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Marilynne Robinson on writing, metaphysics, and the Donald Trump dilemma

The award-winning author joins The Ezra Klein Show.

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President Barack Obama presents a 2012 National Humanities Medal to novelist Marilynne Robinson during a ceremony in the East Room of the White House on July 10, 2013.
Pete Marovich/Getty Images

Marilynne Robinson is one of the greatest American novelists alive today. She’s the author of the Pulitzer Prize-winning Gilead — one of my favorite books ever — as well as Housekeeping, Home, Lila, and her latest, Jack. She’s also produced four brilliant collections of nonfiction essays.

But Robinson is not simply a beautiful writer; her work is inextricably bound up with the most important issues of our time — race, religion, education, geography, democracy — so much so that in 2015, Barack Obama chose to interview her on the state of the country while he was still the sitting president. This conversation on The Ezra Klein Show was a joy to have right now, and it covers vast amounts of ground, including:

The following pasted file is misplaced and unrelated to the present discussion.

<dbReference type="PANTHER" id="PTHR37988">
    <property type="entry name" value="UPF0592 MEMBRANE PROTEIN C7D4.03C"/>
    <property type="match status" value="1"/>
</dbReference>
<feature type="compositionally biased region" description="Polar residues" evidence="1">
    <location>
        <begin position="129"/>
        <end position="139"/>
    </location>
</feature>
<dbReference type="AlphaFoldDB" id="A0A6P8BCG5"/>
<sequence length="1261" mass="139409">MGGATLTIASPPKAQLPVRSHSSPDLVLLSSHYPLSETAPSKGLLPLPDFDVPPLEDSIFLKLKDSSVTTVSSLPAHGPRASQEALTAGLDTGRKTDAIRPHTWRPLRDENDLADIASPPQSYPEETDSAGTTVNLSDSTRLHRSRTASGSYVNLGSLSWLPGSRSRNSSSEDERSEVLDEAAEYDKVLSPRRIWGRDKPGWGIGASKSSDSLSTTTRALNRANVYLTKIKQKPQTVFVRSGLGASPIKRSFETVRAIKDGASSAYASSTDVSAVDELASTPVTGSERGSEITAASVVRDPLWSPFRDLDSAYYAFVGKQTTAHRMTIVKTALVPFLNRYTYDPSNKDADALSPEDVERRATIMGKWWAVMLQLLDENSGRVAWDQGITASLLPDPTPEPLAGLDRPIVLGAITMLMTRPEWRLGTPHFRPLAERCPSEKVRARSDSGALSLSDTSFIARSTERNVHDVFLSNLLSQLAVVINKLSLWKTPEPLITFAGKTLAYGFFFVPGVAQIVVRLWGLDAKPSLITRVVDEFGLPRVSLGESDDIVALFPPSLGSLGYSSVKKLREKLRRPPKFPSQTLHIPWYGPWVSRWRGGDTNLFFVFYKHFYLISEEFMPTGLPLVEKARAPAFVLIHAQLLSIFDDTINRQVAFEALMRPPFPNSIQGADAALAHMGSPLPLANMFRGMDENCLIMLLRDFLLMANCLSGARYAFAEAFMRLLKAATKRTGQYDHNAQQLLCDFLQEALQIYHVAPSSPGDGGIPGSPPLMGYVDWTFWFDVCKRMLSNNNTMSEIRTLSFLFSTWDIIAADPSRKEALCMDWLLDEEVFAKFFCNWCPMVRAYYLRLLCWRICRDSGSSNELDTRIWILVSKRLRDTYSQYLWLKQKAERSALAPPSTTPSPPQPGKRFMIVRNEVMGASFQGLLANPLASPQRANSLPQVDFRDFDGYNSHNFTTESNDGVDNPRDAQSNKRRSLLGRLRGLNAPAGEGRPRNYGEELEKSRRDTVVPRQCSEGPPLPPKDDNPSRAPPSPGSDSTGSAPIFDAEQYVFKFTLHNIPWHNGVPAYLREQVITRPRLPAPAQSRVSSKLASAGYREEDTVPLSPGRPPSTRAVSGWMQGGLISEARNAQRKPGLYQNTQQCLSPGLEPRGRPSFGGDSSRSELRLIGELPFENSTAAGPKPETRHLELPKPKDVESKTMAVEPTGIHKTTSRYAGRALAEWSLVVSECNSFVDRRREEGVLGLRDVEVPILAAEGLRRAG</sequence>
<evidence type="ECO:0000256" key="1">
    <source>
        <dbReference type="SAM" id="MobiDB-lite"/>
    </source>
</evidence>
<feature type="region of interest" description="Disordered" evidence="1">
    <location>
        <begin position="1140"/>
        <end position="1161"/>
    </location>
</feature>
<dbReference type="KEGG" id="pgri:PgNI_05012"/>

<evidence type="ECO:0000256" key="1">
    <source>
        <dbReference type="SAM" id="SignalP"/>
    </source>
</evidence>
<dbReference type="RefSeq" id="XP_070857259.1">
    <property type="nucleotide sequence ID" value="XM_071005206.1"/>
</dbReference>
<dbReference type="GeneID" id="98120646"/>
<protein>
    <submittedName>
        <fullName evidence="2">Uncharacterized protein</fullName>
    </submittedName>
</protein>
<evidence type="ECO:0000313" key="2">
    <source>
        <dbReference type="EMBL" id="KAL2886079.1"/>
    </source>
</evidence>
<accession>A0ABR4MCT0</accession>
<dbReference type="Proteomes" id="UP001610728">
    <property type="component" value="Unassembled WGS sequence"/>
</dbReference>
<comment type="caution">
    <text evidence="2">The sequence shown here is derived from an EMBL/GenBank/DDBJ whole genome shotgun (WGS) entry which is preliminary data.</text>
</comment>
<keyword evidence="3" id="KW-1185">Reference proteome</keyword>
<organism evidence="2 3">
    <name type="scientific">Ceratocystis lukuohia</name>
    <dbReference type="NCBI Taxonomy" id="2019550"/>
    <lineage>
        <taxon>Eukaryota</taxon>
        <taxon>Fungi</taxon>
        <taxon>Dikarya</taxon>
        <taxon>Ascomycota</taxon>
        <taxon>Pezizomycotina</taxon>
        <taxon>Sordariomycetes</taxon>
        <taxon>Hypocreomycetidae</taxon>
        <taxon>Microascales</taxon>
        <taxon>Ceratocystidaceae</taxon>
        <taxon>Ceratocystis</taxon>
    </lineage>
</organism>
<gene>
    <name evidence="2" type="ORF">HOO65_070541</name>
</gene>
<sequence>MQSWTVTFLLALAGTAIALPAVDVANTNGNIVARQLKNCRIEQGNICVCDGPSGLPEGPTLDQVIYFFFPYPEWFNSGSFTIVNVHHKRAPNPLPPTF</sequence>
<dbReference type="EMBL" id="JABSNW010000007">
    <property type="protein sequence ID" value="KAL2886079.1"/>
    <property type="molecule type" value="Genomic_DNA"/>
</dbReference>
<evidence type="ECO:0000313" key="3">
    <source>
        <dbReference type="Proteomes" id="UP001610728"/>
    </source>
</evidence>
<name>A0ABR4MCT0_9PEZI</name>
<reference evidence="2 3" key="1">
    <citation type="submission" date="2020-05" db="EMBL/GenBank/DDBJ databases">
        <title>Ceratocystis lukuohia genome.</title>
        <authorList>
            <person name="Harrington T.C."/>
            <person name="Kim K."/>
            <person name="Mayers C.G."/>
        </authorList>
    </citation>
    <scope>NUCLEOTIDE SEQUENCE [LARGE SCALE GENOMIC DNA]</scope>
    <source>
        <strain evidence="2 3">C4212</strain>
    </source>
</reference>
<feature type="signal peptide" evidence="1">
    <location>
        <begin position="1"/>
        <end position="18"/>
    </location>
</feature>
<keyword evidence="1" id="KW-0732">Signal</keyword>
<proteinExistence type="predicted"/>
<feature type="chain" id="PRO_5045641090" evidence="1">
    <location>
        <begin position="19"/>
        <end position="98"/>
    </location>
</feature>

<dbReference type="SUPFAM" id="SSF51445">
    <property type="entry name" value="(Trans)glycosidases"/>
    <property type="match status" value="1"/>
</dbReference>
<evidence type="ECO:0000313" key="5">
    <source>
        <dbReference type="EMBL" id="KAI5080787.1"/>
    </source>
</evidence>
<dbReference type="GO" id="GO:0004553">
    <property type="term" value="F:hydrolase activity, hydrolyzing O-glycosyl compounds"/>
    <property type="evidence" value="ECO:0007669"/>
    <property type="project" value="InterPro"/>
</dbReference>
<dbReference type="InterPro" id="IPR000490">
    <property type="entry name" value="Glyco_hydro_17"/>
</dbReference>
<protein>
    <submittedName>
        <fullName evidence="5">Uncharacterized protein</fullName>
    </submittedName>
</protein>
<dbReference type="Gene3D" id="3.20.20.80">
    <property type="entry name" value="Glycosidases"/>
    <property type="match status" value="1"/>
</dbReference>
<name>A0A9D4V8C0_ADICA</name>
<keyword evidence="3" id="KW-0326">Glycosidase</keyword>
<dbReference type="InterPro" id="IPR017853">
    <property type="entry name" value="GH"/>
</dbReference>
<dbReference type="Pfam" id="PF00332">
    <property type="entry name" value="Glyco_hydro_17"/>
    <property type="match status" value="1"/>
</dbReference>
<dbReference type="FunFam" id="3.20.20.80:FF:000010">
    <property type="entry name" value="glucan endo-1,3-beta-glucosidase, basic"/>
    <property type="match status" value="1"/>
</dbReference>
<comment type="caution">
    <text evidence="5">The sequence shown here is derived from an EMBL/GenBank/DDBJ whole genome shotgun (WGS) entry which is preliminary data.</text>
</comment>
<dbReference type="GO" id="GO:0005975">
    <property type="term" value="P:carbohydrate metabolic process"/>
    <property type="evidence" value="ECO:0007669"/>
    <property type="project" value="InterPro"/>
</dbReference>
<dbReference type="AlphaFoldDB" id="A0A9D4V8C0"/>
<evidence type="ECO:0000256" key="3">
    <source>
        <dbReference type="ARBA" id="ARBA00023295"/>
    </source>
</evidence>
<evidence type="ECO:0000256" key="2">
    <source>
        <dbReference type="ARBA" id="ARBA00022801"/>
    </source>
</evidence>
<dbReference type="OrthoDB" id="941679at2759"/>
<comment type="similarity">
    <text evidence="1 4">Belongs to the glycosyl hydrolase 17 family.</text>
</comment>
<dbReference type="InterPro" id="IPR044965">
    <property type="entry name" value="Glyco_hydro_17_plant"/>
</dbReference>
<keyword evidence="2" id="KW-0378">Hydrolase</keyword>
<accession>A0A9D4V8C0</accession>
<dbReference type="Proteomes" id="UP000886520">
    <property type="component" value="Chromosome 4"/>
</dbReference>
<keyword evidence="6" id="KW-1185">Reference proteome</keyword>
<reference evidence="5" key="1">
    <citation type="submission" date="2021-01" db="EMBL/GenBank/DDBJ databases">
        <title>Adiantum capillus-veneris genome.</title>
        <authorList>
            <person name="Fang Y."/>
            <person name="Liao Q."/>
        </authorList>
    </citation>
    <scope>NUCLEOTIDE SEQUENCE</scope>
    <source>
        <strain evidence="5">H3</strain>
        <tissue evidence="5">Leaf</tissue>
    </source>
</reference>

• Robinson’s obsession with the doctrine of predestination

• What we know — and all we don’t know — about the nature of reality

• The power of loneliness

• How, for all the talk of polarization, there are certain ideas that Americans widely, quietly share

• How the logic of efficiency and growth has come to invade every aspect of our lives

• The differences between writing fiction and nonfiction

• How to train yourself to notice the world around you

• The sobering purpose of studying history

• What it will take to keep American democracy alive and well

• The particular problem that Donald Trump poses

• The baseline assumptions and practices a democracy demands we share

And much more. I found this conversation a tonic to have in this moment. I hope it’s the same for you.

My conversation with Robinson can be heard on The Ezra Klein Show.

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